NEWPORT NEWS -- From the playroom to the classroom, digital devices and downloadable textbooks are revolutionizing the classroom experience.

In Ms. Theriault's fourth grade class at Hilton Elementary School in Newport News, pencils and paper were out of sight during a recent lesson on inferred communication. Each student used an iPad to follow the lesson plan.

Moments later, students took quizzes that were instantly graded. In addition, the teacher was able to offer one-on-one feedback to children through instant messaging.

Hilton Elementary principal Barbara Nagel encourages the use of technology, but says no device can replace a good teacher.

'You can have the greatest tool in the world, but if you don't balance it with an innovative teacher who goes above and beyond, the best technology out there won't make a bit of difference,' said Nagel.

Hilton Elementary received 25 iPads two years ago through a city sponsored grant program. Remarkably, not one device has been damaged or destroyed.

Fourth-grader Cheynie Singleton understands the value of the devices.

'I was kinda nervous because they are really expensive. I was nervous that one of them was going to go missing, and we would lose the privilege,' said Singleton.

If you don't know how to use Apple's iPad, just ask a digital native for help.

Children who aren't old enough to string words together to form a sentence are pointing and swiping their way around the internet on digital devices.

A recent study conducted by Common Sense Media found that 38 percent of kids under the age of two have used a mobile device. Two years ago, only 10 percent of toddlers had used a mobile device.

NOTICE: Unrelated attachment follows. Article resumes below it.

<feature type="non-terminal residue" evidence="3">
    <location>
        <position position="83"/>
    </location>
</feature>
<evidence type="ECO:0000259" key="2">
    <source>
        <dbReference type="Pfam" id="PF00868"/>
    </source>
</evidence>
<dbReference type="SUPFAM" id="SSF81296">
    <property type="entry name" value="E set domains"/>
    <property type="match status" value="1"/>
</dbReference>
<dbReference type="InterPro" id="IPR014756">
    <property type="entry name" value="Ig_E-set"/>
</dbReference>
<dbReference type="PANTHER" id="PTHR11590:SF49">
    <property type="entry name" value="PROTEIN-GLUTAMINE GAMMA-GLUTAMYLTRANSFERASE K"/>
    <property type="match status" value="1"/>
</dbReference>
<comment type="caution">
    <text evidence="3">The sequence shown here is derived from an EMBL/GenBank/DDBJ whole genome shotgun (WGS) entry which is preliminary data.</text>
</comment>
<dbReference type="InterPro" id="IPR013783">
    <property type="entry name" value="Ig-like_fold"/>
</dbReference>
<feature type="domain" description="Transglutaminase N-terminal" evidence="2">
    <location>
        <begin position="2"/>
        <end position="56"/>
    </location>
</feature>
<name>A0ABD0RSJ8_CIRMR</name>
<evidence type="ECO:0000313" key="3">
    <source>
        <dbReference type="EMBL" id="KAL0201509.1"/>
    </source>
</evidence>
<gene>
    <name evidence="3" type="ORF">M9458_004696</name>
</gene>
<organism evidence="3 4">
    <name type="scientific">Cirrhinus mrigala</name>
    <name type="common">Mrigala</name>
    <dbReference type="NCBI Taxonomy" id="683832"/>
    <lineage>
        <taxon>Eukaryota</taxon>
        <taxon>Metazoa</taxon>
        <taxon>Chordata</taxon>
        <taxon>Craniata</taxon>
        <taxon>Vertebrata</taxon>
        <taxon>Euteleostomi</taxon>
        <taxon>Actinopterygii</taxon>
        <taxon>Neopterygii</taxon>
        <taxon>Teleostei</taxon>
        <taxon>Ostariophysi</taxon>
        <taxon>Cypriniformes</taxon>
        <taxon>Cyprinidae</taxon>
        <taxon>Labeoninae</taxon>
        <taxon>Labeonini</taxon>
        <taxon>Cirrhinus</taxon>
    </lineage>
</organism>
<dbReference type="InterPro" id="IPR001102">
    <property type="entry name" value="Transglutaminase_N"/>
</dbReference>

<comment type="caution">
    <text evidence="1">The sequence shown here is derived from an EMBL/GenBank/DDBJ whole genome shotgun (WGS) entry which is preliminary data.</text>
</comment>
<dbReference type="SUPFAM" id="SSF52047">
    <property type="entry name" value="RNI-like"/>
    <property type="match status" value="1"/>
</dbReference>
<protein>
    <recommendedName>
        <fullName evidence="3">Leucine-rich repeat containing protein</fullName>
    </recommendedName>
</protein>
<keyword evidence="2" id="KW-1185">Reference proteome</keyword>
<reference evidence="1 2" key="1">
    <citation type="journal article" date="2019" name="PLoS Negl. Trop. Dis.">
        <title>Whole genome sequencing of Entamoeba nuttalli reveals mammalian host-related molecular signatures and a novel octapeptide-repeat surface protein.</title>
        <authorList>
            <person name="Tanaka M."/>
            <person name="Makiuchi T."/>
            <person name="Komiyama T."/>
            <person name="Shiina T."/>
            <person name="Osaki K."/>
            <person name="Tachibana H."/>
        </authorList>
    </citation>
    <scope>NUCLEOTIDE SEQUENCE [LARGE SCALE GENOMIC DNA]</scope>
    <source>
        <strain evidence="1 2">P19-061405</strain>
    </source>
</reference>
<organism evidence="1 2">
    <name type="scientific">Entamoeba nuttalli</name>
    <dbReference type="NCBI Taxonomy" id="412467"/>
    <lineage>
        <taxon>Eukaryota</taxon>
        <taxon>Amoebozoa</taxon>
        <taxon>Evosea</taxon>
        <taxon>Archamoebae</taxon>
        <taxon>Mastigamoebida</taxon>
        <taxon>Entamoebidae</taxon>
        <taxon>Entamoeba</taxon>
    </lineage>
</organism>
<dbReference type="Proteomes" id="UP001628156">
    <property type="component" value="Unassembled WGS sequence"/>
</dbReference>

Devices such as iPads, Kindles, and Nooks cost between $150 and $500 dollars. Advanced iPads can cost up to $900.

When it comes to content, there's a wide range of prices. Some downloads are free and others cost just a few dollars less than the printed versions of text books.

Dr. Dorothy L.R. Jones from the School of Business at Norfolk State University says it's only a matter of time and money before education is fully digitized in America. Dr. Jones says technology will level the playing field for young people who don't have access to the nation's finest libraries.

'When you are talking about eBooks, you can have thousands of books that you can take with you anywhere,' said Jones.

Cheryl Ward of the Endependence Center in Norfolk is an advocate for children with special needs. She says digital devices help remove obstacles to learning.

A recent study showed eReaders significantly improved speed and understanding for those who are dyslexic.

'If you are a child with dyslexia for example, some of them [devices] have custom features where you can pull up the main idea of a paragraph and put that over [to one side], and the child focuses on this instead of being distracted by the whole page of text,' said Ward.

As children continue to struggle with reading, writing and science, 103 schools across Hampton Roads did not meet the requirements for full accreditation this year. Education experts with an eye on the future say digital technology can bring the nation's youth up to academic speed.

'It [digital devices] provides access that is not there in any other way. Because the internet has an abundance of information, it is available to anyone who is willing to click and look for it,' said Dr. Jones.

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